Berlin Tramways (BVB) No. 223 006-4
Most of the trams in the museum’s collection were built at a time when access to public transport was for the most part restricted to the ‘hale and hearty’ and thus pre-date more recent attempts to ensure that public service vehicles are both buggy and wheelchair friendly. This posed a serious challenge for the museum, which wanted to enable all its visitors to experience and enjoy its facilities, including tramcar rides, without having to damage its authentic historical vehicles by adapting them to meet current design specifications.
The solution was to acquire an access tram that could be adapted to meet the needs of wheelchair users and others with restricted mobility but which would not look out of place in the tramway village. The tram in question is Berlin 3006, which came to Crich for use as a wheelchair access car. It was adapted for this duty by removing a number of seats and installing a wheelchair lift together with a flat floor at one end. This enabled the tramcar to accommodate up to four wheelchairs and it entered service in this form in 1997.
The vehicle itself is not without historical interest, however. It is of a type known as a Rekowagen which was built in 1969 for operation on the then extensive East Berlin tramway, where it was designed to pull two trailers, though other trams in this class are also known to have ferried goods traffic to and from factory sidings.
Following the reunification of West and East Berlin after the collapse of the German Democratic Republic in October 1990, Berlin’s extensive tramway entered a state of flux while the necessary steps were taken to amalgamate its transport undertakings.
By this stage the former West Berlin had gradually replaced its tramway network with bus routes and underground rail services while the eastern part of the city had retained much of its tramway network that included many traditional and, by Western standards, old-fashioned tramcars.
These were retained in operation for longer than might otherwise have been expected following the decision to retain the tramway network and, indeed, to reintroduce trams to many other parts of the city. Thus, the old tramcars were needed while waiting for the large numbers of modern tramcars that would be required for the newly enlarged undertaking.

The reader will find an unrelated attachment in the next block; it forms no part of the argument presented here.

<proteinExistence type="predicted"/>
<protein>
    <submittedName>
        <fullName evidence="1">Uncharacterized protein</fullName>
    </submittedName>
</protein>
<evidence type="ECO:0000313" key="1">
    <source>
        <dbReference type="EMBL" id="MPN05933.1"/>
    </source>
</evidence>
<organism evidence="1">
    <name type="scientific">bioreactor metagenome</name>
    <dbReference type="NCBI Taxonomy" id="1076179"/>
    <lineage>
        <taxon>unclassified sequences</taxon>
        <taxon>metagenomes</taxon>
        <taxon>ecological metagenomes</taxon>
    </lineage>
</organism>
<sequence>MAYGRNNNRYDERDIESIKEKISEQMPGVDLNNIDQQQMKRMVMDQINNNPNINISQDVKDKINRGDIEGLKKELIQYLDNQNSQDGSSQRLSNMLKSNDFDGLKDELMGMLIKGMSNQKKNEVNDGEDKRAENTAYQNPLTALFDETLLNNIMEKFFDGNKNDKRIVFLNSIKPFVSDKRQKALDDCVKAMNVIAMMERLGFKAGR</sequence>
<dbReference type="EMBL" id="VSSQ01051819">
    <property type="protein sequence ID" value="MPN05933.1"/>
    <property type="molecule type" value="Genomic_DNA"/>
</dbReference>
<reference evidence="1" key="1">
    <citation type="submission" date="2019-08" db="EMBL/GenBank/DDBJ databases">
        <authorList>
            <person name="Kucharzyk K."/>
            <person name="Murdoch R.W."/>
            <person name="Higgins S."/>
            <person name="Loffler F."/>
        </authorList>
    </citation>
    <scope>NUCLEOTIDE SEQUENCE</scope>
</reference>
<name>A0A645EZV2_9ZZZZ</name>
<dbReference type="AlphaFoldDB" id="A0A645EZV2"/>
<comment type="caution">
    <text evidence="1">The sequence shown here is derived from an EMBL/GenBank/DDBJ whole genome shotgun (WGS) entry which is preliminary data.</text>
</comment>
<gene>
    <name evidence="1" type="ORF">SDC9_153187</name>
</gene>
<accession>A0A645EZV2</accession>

The timing of these developments was very fortuitous for the museum as it ensured that a suitable tramcar for conversion into an access vehicle was available to be purchased for the princely sum of one Deutsche mark and handed over in June 1996. Some 48 hours after it departed on a low-loader, 3006 arrived in Crich and embarked on its test operations. It officially entered service as the Museum’s access tram at Easter in 1997, following its conversion for wheelchair operation..
Since arriving in Crich the tram has been in almost constant use, not only as an access vehicle, but also during themed events such as the museum’s ‘Red Oktober’ day, which features vehicles from former Soviet bloc tramways. It has even been pressed into service on ‘Santa specials’ in the past, as a more contemporary alternative to the traditional sleigh!
Apart from being overhauled, the only other significant change the tramcar has experienced since entering into service has been a change of livery (completed in May 2012) from a somewhat garish orange and white to its original rather more restrained cream and black colour scheme. The tramcar also reverted to its former number (223 006-4) at the same time
Its important role as the Museum’s access tram means that it puts in more appearances on the tramway each year than any other tramcar in the collection. On 30th September 2019 the tramcar celebrated its fiftieth birthday with a full day in service alongside two regular service cars.
- Type of tram
- Single deck; four wheel all-enclosed access electric tramcar of type TZ69
- Cream and black; formerly orange and white
- Seating capacity
- Originally 22, plus 52 standing passengers. Following adaptation for service at Crich, it now has 16 seats with additional space for four wheelchairs
- Date built
- Manufacturer of body
- Raw (Reichsbahnausbesserungswerk), Berlin, Schöneweide
- Manufacturer of truck
- 4’ 8½”
- 2x 60kW (80 hp). Manufacturer unknown.
- LEW Hennigsdorf (18 driving and 13 brake notches)
- Current collector
Originally numbered 5131 when manufactured for Berliner Verkehrsbetriebe (BVB).
Renumbered as 223 006-4 in 1970
Renumbered as 3006 in 1990 upon re-unification of west and east Berlin following the collapse of the German Democratic Republic
- Withdrawn from service
- Subsequent history
Acquired by the TMS for use as an access tram. Arrived at Crich in June 1996
- Restoration history
August – November 1996: adapted for use as an access tram by removing a number of seats and installing wheelchair lift and flat interior floor space.
Launch of access tram service at Crich Easter 1997.
Overhauled in 2002/3. Restored to current original livery and number (223 006-4) after appearing in orange and white for a number of years.
- Current status
- Converted to serve as access tram; operational. Commissioned for service as part of the operational fleet during the current season.
- Date started operating at Crich
- 1997. Has operated during 23 seasons up to and including 2019
- Total mileage covered at Crich
- Current location
- 1969 – 1996Operational on original tramway
- 1996 – 1997Converted for use as access tram
- 1997 –Operational at Crich